Food/Diet and Climate Change
Research-informed and Negotiated Action Project
Our carbon footprint is getting bigger and bigger every year. The food industry today is a big part of climate change around the world. There are several factors that contribute to food's climate impact. Greenhouse gas emissions can increase or decrease depending on; how far the food has to be transported, what methods are used to grow it (organic vs pesticides), and how much energy it takes to produce the food. The average meal takes around 1200 km from the farm to your plate (Food and climate change, 2014). The longer the distance that food has to travel, the more carbon dioxide is emitted, which further increases the anthropogenic greenhouse effect. Synthetic pesticides are widely used by farmers to keep their crops safe. Producing these chemicals often takes burning fossil fuels. Manufacturing and transporting of pesticides use significant amounts of energy and add more pollution into the environment. When the pesticides finally get to the farmer and are used, they release even more gases into the air. The use of popular synthetic nitrogen fertilizers in soils release nitrous oxide which is 300 times more powerful than carbon dioxide at trapping heat in the atmosphere (Food and climate change, 2014) . Organic farmers use all natural fertilizers like manure and compost to help grow their crops, this helps in storing much more carbon dioxide in the soil and doesn't emit copious amounts of gases in the process. Livestock production accounts for 70% of all agricultural land food, and 30% of the land surface on the planet (Food and climate change, 2014). Unfortunately, meat is also a big producer of nitrous oxide and methane. It is estimated by the Food and Agriculture Organization (FAO) that meat production is responsible for 18% of all greenhouse gases (Food and climate change, 2014). On top of all this, livestock (especially beef) is very inefficient to produce. Each farm animal takes great amounts of water, grain, and energy to produce. It takes 5-7 kilograms of grain and 15 cubic metres of water to produce just a single kilogram of beef. Now imagine these numbers on the amount of animals that can fit on 30% of the total land on Earth, it really does add up.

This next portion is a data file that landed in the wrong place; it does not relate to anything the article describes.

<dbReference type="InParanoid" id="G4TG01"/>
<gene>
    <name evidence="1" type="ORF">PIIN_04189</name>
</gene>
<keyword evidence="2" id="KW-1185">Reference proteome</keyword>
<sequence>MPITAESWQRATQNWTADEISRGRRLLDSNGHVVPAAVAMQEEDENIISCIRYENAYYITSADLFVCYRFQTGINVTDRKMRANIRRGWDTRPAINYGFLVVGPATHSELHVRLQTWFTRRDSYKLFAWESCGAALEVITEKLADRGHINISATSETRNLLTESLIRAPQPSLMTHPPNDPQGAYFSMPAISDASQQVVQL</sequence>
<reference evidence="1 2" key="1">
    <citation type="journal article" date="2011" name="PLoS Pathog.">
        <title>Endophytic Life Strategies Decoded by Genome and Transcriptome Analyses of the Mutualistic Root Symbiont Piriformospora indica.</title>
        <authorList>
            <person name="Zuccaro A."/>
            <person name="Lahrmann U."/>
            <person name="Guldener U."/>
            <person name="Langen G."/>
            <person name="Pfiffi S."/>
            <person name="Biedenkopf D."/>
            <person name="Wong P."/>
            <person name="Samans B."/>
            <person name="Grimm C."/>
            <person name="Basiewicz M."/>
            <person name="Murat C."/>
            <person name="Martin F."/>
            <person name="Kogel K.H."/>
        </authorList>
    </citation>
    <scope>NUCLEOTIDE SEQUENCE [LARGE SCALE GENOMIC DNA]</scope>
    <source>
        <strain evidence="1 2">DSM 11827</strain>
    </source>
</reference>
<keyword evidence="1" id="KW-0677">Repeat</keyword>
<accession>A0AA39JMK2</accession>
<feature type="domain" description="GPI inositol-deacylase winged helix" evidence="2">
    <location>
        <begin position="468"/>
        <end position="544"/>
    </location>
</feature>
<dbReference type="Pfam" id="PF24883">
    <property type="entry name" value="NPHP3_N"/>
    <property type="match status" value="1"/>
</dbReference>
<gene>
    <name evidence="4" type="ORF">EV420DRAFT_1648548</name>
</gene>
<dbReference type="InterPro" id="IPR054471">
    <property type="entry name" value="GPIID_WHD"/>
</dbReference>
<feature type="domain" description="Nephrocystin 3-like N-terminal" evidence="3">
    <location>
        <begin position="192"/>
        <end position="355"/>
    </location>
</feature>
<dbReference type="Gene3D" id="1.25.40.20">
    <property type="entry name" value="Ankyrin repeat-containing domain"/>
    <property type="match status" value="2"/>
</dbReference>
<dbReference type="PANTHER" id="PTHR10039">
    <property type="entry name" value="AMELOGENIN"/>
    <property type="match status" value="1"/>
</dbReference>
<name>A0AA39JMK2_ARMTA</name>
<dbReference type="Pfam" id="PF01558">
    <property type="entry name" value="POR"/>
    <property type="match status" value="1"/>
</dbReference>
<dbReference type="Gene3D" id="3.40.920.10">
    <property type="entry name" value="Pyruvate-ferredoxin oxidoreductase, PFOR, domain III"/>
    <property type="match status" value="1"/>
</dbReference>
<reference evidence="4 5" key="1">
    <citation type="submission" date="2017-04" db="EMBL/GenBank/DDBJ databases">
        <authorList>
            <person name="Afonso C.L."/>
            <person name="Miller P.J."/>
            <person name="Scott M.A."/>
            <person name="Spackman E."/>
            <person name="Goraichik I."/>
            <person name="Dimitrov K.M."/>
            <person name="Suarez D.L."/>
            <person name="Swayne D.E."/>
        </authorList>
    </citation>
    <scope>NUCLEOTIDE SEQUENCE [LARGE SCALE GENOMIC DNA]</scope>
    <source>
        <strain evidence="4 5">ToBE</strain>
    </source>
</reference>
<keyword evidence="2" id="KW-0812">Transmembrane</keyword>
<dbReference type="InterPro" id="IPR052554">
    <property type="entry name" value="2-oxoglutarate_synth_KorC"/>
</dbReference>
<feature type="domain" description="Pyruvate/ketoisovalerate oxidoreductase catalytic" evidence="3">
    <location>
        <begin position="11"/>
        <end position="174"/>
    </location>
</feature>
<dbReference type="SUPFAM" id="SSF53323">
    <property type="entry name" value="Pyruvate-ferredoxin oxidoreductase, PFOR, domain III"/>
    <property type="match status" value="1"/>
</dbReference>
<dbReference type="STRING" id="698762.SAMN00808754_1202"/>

The Focus of our Study
We collected information at Erindale Secondary School by asking 30 total participants to complete a short survey of 5 questions pertaining to food and climate change in their daily lives. The participants were asked to circle whether they were male or female so there was an equal selection from both genders. The data was then grouped and analyzed to see if there was any correlations between the gender of the person and the questions that were asked.
Results of our Study
How much meat do you consume a week?
The data from this question shows that there is a correlation between gender and the amount of meat an individual consumes. On average, boys eat more meat than girls throughout the week. Most males were in the 3-5 range with one even saying daily, while girls mostly were in the 1-2 range. The reason for this could be because boys need more food then girls. Males are bigger so they need more protein and calories, meat is a great source of proteins, vitamins, and other nutrients.
Do you eat more beef or chicken?